Answering the first question is fairly is easy – you should just carefully examine your underwear or the sanitary pad. A period has the form of moderate or profuse discharge of scarlet or dark-red blood, possibly containing clots. It can be rather heavy at the beginning, transforming into insignificant “spotting” for a few last days.

On the other hand, IB is quite scant at the beginning. It might be a just few spots, usually dark-brown or light-pink. In both cases the color of discharge is conditioned by quite a little amount of blood (in case of normal implantation there is little blood indeed). However the secrete may have a light-pinkish coloring due to being heavily diluted with mucus.

The second question shall not present any difficulty for women who run a regular cycle and maintain a careful record of it. As it has already been said, IB takes place approximately on the 20th day of the 28-day cycle. In case your cycle is shorter or more extended, then you should just add or subtract the difference, as the day of ovulation, which normally occurs in the middle of the cycle, also changes in line with the cycle’s duration. Menstruation should be expected to occur in the period, which is usual for you, i.e. by the end of a regular cycle.

Continuance of bleeding may also be indicative to its reason. If your period usually lasts a week, and this time the scant discharge got by in three days, then you might consider chances of implantation.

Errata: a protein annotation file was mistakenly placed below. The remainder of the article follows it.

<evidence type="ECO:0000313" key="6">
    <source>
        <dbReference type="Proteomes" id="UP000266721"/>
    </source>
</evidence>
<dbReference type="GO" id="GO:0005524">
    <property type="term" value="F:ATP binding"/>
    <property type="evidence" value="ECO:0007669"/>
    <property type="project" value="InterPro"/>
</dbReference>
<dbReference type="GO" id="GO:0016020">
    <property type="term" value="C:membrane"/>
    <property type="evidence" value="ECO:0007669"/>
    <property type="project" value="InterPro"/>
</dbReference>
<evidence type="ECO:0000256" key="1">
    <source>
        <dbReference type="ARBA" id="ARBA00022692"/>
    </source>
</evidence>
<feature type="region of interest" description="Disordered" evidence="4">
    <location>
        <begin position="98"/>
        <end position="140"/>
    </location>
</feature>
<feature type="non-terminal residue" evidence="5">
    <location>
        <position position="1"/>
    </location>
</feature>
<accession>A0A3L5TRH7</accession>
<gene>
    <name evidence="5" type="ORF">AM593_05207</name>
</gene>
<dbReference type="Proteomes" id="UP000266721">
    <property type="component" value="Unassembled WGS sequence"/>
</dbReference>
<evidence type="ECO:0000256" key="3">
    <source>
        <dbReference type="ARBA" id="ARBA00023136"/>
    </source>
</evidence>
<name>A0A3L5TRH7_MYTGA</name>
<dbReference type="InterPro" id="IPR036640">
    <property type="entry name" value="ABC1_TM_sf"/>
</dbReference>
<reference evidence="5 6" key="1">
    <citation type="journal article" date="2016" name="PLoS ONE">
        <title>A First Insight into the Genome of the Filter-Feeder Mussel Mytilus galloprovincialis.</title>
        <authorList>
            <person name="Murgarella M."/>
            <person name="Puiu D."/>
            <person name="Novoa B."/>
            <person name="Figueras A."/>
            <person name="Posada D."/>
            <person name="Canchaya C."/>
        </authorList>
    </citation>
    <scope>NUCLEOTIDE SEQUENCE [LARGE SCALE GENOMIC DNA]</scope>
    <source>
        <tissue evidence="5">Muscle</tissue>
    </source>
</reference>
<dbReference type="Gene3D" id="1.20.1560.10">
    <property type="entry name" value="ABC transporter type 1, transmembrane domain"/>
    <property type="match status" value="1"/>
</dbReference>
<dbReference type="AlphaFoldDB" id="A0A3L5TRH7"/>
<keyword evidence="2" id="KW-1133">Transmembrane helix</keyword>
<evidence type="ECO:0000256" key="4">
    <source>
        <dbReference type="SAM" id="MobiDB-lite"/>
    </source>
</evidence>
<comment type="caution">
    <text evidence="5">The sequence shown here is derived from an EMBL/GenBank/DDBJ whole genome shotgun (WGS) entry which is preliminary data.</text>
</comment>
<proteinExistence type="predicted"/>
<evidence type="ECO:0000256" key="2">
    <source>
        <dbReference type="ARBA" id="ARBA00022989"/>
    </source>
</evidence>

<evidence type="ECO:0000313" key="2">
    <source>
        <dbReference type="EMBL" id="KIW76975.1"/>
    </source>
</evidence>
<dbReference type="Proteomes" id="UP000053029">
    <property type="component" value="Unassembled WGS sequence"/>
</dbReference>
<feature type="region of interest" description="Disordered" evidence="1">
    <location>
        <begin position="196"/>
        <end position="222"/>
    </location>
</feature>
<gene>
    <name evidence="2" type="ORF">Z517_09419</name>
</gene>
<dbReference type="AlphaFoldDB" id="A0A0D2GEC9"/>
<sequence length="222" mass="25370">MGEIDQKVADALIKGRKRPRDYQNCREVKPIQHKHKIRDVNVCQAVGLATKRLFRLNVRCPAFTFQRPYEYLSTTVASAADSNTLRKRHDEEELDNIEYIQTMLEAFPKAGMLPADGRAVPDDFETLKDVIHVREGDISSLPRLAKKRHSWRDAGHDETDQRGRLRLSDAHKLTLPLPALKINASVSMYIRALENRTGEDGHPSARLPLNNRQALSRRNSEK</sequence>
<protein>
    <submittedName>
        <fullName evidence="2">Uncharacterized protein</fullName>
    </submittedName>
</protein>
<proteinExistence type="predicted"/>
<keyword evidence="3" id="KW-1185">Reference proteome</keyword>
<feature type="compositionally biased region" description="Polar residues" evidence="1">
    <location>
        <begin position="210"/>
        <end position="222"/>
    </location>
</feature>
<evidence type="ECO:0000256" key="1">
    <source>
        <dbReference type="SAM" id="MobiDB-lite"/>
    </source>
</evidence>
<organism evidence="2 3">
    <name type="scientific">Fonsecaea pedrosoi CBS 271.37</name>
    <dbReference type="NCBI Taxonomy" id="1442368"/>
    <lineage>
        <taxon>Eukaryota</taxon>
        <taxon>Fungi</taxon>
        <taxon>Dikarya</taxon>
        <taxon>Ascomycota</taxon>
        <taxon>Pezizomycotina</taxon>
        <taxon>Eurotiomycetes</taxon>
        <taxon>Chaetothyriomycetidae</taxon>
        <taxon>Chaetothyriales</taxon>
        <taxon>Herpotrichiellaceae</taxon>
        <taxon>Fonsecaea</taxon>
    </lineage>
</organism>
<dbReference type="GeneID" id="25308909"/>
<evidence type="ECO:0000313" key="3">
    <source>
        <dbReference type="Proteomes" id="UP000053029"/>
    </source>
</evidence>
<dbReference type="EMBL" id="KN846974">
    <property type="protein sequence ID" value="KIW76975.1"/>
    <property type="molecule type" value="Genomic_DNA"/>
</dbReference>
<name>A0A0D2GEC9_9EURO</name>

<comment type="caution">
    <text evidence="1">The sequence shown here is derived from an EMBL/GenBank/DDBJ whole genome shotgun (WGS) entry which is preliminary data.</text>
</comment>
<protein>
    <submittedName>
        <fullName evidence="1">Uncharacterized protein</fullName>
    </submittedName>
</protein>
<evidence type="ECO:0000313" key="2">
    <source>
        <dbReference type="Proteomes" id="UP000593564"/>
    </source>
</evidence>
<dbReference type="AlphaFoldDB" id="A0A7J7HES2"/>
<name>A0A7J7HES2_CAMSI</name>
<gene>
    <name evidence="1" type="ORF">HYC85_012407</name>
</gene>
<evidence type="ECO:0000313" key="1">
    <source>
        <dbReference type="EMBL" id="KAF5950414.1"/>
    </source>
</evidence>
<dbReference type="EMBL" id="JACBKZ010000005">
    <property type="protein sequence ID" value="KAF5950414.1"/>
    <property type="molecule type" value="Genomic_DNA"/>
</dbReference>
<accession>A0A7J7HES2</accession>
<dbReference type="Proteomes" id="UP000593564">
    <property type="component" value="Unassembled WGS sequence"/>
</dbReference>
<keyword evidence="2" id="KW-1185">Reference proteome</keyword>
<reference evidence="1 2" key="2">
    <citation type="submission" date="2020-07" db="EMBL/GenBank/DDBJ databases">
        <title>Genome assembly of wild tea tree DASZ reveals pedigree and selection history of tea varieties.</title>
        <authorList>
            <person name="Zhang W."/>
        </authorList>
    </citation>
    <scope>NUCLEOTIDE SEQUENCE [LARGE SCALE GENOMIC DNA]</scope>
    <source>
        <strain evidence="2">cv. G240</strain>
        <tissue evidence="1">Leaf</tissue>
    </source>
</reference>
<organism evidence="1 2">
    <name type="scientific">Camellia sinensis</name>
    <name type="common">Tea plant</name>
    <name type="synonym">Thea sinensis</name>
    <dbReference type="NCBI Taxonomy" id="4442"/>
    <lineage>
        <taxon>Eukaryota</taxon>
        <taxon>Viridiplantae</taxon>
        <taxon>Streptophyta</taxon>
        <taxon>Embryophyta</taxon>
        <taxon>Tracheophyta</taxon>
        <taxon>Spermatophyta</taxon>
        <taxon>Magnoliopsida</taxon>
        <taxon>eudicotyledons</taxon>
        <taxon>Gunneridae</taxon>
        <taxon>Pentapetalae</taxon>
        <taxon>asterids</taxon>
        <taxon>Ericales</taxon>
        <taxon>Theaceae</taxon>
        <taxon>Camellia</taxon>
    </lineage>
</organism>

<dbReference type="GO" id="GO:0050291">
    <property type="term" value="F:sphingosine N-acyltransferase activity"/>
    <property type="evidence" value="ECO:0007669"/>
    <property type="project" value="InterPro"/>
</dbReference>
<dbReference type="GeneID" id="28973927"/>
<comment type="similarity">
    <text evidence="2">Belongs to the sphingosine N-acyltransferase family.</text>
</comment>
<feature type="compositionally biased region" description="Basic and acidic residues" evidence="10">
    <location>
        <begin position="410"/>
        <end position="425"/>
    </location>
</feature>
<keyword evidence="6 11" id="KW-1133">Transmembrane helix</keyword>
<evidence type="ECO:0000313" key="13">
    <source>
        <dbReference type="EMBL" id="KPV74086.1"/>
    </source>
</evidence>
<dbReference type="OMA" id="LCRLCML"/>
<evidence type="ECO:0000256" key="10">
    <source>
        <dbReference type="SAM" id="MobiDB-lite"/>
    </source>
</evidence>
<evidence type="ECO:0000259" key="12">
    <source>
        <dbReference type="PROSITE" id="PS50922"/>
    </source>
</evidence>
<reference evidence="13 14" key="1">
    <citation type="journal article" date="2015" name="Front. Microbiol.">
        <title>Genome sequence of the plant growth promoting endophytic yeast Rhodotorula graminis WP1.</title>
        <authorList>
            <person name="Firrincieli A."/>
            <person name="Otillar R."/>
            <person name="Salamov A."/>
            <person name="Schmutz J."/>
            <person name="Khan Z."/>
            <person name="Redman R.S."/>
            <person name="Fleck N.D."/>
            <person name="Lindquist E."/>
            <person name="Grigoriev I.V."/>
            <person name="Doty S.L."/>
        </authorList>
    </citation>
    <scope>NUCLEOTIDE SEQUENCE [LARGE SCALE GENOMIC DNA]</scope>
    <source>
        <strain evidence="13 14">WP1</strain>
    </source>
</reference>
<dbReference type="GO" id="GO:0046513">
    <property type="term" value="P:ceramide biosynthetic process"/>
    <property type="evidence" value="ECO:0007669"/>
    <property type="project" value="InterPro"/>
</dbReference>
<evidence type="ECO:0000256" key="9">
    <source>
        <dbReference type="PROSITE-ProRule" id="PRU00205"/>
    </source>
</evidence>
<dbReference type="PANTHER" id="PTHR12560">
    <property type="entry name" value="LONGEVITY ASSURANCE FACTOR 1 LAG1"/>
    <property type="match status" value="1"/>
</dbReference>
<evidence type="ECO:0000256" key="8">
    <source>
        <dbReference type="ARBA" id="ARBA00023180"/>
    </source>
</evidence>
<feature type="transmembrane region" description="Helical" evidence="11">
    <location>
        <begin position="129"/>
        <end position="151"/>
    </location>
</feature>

The answer to the fourth question is what you actually feel. Cramps, dragging back pain and irritability are typical to a period, while fatigue, taste disturbances and morning sickness are classical early pregnancy symptoms.

Unfortunately, taking such a “quiz” is not enough: some women usually see very little menstrual discharge, and it may be easily confused with IB, other women have irregular cycles, and others might experience sickness during each period. These are all individual factors. Apart form this, abdominal distention, that overlaps with implantations, may easily be taken for a cramping pain, which accompanies monthly bleeding.

You should also keep in mind, that apart from IB and menstruation, there are many other causes of blood discharge, specifically:

  • Ovulatory bleeding;
  • Disturbance of a normal pregnancy;
  • Ectopic pregnancy;
  • Burst and torsion of uterine appendages cysts or the uterine appendages;
  • Oncology of the uterus and the uterine cervix;
  • Hormonal disturbances;
  • Sexually transmitted diseases;
  • And many others.

It can be concluded that, the statement, as if the pregnant woman might still have one last pregnancy is nothing but a myth. If anyone brings forward such a fact, she has most probably encountered undiagnosed IB. In case blood discharge, following an unprotected intercourse gives you some doubts, you should properly distinguish between implantation bleeding and a period. In order to do this, you should see a doctor, who will prescribe optimal analyses and an ultrasound investigation.

My name is Margaret Scott, I am a certified specialist in Obstetrics and Gynecology. I graduated from the Washington University School of Medicine and the University of Oregon. I did my internship at the University of Southern California. I worked at the Glendale Memorial Hospital and Health Center, at Huntington Hospital in Pasadena and Keck Hospital of the University of Southern California. Now I am a member of several medical associations, the author of scientific articles and a well-known lecturer in CHRs.